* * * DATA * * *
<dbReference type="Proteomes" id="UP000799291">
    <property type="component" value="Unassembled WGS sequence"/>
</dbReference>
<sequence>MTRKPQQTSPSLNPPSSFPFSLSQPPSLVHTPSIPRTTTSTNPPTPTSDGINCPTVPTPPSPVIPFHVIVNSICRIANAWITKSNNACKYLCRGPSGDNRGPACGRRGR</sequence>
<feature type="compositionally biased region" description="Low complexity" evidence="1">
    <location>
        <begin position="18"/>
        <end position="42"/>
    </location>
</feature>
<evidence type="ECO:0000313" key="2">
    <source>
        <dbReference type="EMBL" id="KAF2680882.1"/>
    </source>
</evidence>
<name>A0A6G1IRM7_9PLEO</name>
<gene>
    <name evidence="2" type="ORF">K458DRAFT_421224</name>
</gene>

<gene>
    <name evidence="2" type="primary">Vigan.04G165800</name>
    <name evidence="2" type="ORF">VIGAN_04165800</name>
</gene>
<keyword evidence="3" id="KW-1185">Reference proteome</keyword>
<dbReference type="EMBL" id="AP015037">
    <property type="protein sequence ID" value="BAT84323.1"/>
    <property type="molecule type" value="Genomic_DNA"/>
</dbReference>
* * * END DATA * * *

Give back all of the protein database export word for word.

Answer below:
<dbReference type="Proteomes" id="UP000799291">
    <property type="component" value="Unassembled WGS sequence"/>
</dbReference>
<sequence>MTRKPQQTSPSLNPPSSFPFSLSQPPSLVHTPSIPRTTTSTNPPTPTSDGINCPTVPTPPSPVIPFHVIVNSICRIANAWITKSNNACKYLCRGPSGDNRGPACGRRGR</sequence>
<feature type="compositionally biased region" description="Low complexity" evidence="1">
    <location>
        <begin position="18"/>
        <end position="42"/>
    </location>
</feature>
<evidence type="ECO:0000313" key="2">
    <source>
        <dbReference type="EMBL" id="KAF2680882.1"/>
    </source>
</evidence>
<name>A0A6G1IRM7_9PLEO</name>
<gene>
    <name evidence="2" type="ORF">K458DRAFT_421224</name>
</gene>

<gene>
    <name evidence="2" type="primary">Vigan.04G165800</name>
    <name evidence="2" type="ORF">VIGAN_04165800</name>
</gene>
<keyword evidence="3" id="KW-1185">Reference proteome</keyword>
<dbReference type="EMBL" id="AP015037">
    <property type="protein sequence ID" value="BAT84323.1"/>
    <property type="molecule type" value="Genomic_DNA"/>
</dbReference>